Samples from a near-Earth asteroid called Bennu are set to make their way to WA after being collected by NASA’s first mission to return a sample from an ancient asteroid.
The OSIRIS-REx mission stowed the samples last month in a tense two-day procedure that saw the mission team working around the clock.
It promises to be the largest amount of extra-terrestrial material brought back from space since the Apollo era.
And WA scientists will be among the first to analyse it.
Professor Phil Bland is the director of the Curtin Space Science and Technology Centre and part of the OSIRIS-REx science team.
He travelled to Cape Canaveral for the mission’s launch in 2016, and watched alongside the rest of the science team as the spacecraft secured its load last month.
“It was really exciting,” Phil says.
“As it was happening and we could get a sense that ‘ok, the thing is going to be safe’ – that was tremendous.”
OSIRIS-REx would have been considered successful if it had collected 60 grams of samples.
That’s a lot compared to NASA’s Stardust project, which returned about a milligram of material from a comet.
But the mission appears to have captured even more.
“It looks like OSIRIS-REx is bringing back something over a kilo, which is fantastic,” Phil says.
From the beginning of the Solar System
Phil says the samples will be completely pristine material formed at the beginning of the Solar System.
“We’ll be able to tell an awful lot about what happened when the Solar System was nothing more than dust and gas,” he says.
“And the processes that brought planets together, and brought the ingredients for life on Earth.”
Despite being almost three years away, Phil says the science team is already planning what to do with the material when it arrives.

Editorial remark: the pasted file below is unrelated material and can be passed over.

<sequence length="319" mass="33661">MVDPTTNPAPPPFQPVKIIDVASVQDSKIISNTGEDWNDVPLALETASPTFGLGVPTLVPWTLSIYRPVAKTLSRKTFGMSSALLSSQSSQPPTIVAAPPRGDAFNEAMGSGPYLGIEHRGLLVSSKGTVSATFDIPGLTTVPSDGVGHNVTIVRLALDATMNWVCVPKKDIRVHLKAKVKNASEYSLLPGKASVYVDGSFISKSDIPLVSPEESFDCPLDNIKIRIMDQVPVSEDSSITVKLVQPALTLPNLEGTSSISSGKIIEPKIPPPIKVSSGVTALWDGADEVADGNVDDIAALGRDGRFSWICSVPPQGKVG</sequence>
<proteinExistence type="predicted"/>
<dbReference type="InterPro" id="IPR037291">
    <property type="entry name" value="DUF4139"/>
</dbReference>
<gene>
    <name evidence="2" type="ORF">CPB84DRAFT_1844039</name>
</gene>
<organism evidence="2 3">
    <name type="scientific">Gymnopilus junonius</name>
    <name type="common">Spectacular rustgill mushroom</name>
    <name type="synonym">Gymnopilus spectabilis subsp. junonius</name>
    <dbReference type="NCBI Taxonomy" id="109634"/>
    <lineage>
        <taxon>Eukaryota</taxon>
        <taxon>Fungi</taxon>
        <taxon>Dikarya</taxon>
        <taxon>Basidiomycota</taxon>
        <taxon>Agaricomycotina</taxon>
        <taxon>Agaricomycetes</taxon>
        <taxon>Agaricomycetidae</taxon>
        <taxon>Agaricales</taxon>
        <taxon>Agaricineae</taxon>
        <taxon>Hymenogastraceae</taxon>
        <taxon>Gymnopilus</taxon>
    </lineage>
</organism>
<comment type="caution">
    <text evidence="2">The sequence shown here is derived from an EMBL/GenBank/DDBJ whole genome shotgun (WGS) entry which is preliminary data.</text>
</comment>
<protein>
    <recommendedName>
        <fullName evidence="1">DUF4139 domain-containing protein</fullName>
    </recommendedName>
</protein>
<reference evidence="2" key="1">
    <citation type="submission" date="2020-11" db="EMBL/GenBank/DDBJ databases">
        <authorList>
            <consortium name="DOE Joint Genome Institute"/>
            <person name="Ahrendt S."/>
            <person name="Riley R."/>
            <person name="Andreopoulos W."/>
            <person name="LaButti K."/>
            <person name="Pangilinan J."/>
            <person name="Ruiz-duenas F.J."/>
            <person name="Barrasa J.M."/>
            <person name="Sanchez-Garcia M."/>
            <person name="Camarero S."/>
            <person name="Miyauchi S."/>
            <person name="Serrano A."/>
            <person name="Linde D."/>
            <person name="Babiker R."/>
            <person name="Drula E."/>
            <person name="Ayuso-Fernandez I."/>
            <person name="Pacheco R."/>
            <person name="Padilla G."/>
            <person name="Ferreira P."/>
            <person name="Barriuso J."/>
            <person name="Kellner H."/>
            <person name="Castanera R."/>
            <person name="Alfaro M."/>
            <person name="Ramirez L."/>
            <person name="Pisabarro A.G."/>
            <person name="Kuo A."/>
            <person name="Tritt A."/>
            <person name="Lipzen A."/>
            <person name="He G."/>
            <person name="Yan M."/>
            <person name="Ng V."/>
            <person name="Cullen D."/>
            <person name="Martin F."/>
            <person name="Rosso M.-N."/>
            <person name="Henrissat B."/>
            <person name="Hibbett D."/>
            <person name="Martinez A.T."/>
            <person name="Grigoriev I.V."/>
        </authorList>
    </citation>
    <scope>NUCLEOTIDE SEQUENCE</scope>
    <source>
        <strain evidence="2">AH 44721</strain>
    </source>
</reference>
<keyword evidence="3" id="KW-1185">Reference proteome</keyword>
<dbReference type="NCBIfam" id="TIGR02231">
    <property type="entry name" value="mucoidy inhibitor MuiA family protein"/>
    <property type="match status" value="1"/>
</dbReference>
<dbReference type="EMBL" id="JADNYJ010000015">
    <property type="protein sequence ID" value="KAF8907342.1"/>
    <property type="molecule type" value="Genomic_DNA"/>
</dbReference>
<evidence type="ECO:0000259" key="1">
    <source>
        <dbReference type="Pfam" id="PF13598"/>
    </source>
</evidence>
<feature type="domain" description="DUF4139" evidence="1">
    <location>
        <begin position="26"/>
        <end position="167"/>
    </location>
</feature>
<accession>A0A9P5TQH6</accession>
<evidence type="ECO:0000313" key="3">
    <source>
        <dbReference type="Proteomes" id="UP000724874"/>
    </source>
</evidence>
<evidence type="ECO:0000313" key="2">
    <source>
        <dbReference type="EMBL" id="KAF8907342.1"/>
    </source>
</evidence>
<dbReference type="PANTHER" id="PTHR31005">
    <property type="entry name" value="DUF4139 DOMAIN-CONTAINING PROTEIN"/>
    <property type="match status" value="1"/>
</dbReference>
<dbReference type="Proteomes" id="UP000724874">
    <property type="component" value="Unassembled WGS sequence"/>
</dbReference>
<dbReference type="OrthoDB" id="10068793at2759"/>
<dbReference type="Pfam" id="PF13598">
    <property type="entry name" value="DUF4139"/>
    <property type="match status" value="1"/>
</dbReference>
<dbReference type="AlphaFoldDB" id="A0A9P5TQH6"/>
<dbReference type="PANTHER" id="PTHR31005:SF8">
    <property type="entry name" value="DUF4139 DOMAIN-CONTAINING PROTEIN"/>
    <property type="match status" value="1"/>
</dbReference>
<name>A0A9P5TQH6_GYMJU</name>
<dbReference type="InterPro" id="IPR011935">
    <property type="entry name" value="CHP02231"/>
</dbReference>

He says Curtin is particularly strong in three areas: determining the age of tiny amounts of material, learning a samples’ impact history and discovering its chemical composition using an ‘atom probe’ that is the only one of its kind in the world.
OSIRIS-REx is expected to begin the long voyage home early next year, landing on Earth in 2023.
But there’s a small chance Bennu itself will collide with Earth late next century.
The asteroid was first discovered by the Lincoln Near-Earth Asteroid Research team in 1999.
And scientists estimate there is a 1 in 2700 chance that Bennu will impact our home planet sometime between 2175 and 2199.
But Phil isn’t too worried just yet.
“I’d be gobsmacked if it happens,” he says. “But even if it does, it’s a size of object that we can definitely do something about.
“There’s no reason for anyone to be alarmed.”
A living mission
For Phil, there’s something special about a sample return mission.
“You’ll go to an asteroid, or you’ll go to the Moon or Mars, and your spacecraft will last a certain amount of time,” he says.
“You be able get data for a certain amount of time and then – in the end – it’ll die.”
But in sample return missions, the material can be analysed for decades, Phil says.
“As technology on Earth changes, you can be throwing more and more techniques and more and more ideas at it,” he says.
“The stuff that the Apollo astronauts brought back, we’re still analysing that material, still learning things about [it] 50 years later.”